When the Emirati Ambassador to Washington, Yousef Al-Otaiba, spoke about the strategy of his country's government and those that have allied with them on what he called seeking a vision for a new Middle East in the next decade, governed by strong and stable secular governments, it was clear, on the outside, that his speech attempted to provide a political vision that would satisfy the influential Western forces which are concerned about their interests in the region. However, if we look closely at what this man said and link it to the events in the region, it directs us to key points between the lines that Al-Otaiba tried to cover up by trying to pass multiple inaccuracies to the receiving audience.
The secularism of the governments in the Arab region is nothing new or a ground-breaking demand. All of the Western research centres know that the majority of concerned Arab governments referred to in the ambassador's speech are secular countries in terms of reality and actions, even if they do not explicitly state this in their constitutions. We can call this distorted secularism in the sense that it utilises religious discourse to add legitimacy to their governments and justify their political practices. The only government of the four boycotting countries that explicitly states its adoption of Sharia law, considers it the basis for the government's legitimacy, and source of legislation is the government of Saudi Arabia. Was the ambassador referring to this country that it is in alliance with? Is he on the verge of disowning all Islamic approaches in an attempt to say that the political future will change the structure of any government that announces its religious identity will move towards a secular vision in an Arab manner, where political tyranny is accompanied by forms of religious isolation?
On the other hand, the ambassador is ignoring a fundamental issue that every objective observer recognises, i.e. that the Arab countries' crisis is not due to the acceptance or failure to adopt secularism, as Al-Otaiba believes as much as it is essentially related to their tyrannical nature and individual policies that disregard public opinion and do not allow them to contribute to political decisions regarding their countries. Crises such as sectarianism, identity conflicts and the popular discontent experienced by the countries of the region, including those of the alliance on whose behalf Al-Otaiba claims to speak, are basically due to the absence of effective policies that reflect the public will and respect popular choices.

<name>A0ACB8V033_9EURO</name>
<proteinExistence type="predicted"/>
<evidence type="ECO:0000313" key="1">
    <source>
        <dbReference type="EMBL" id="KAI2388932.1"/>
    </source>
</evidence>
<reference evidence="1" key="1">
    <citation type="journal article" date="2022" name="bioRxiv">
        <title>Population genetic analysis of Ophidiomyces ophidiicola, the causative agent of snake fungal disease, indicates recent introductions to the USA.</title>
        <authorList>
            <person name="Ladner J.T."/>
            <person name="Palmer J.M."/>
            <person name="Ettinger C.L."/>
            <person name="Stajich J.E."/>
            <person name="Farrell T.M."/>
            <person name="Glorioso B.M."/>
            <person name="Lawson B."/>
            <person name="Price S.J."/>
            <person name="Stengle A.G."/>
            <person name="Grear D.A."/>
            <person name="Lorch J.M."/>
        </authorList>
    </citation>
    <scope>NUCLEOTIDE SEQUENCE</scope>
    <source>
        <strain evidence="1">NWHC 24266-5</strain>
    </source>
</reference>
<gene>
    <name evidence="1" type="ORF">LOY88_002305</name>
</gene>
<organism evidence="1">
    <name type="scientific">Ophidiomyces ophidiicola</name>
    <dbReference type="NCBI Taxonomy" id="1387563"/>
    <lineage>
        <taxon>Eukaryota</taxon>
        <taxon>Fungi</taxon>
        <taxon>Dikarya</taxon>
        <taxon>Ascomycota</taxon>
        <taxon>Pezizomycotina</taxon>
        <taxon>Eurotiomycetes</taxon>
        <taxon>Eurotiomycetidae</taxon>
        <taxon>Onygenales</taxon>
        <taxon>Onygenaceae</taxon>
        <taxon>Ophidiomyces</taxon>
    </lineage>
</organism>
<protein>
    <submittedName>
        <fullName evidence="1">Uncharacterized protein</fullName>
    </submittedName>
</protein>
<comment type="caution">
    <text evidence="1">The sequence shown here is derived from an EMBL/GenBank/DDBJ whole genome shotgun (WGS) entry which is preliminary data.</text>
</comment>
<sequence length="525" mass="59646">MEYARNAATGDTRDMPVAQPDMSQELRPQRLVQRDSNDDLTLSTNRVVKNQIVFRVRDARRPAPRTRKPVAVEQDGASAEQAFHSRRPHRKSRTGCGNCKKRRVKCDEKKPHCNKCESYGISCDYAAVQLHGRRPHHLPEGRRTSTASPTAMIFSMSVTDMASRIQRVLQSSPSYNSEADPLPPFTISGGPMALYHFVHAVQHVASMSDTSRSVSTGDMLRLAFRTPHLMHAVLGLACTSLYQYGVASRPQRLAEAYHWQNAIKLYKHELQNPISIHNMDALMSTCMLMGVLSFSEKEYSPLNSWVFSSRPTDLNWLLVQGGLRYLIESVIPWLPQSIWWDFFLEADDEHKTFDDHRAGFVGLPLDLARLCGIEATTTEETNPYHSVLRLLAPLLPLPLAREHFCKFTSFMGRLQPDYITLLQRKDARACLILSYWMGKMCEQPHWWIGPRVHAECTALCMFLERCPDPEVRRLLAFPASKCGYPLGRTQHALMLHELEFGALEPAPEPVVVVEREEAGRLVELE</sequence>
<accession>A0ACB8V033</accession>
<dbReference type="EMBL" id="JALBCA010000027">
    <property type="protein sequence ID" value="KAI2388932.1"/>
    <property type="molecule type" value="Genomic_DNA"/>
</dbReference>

What is hidden in the speech that the ambassador is trying to adopt and promote as one of his ideas and political creations is that this is basically what Shimon Peres put forward in his book "The New Middle East" (published in 1993), expressing the same concerns as the ambassador; the need to fight the Islamic fundamentalist political forces on the one hand, and the emergence of Arab regimes with the potential to cooperate with the Zionist entity to build a new Middle East.
Because Peres' ideas did not find enough resonance among the Arab public, it seems that certain Arab regimes were quick to restore this discourse and promote it practice and thought. This proposal supports the acceleration of the rapprochement between the countries of the siege of Qatar and the Zionist entity in an alarming manner, from the participation in the demonisation of all forms of resistance, through the siege of Qatar as a state supportive of the forces of liberation against the Zionist project, and to talk about stable Arab regimes, to pass the hidden agendas that serves the interests of the Zionists in the region.
A quick look at the current events shows us common concerns and the symmetry between the state of Ambassador Al-Otaiba and the Zionist state of the Arab Spring, and try to abort it before it gets stronger. At the same time, we see that the countries of the blockade and its affiliates have taken steps to further tighten the resistance, beginning with the destruction of the tunnels on the borders of Gaza, and then stigmatizing the resistance by describing it as terrorism and finally the siege of Qatar and demanding the closure of the Al Jazeera channel.
The Zionist entity then said it would close the office of Al Jazeera in Jerusalem, justifying its decision to the Arab decision to do likewise. The idea of a new Middle East dominated by systems that do not have an identity and serve the policies of the Zionist occupation is the essence of the proposition presented by Al-Otaiba, especially since the idea of secularisation does not mean anything in real terms. It is an attempt to add an aura of ideological justification that has no meaning.
The attempt to pass a Zionist project in the region, this time through an Arab dress, will not pave the way for the Arab public to practice forms of political bullying against a neighbouring Arab state. The facts proved that the fate of all these options is failure.
This article first appeared in Arabic on Al-Araby Al-Jadeed on 18 August 2017.
The views expressed in this article belong to the author and do not necessarily reflect the editorial policy of Middle East Monitor.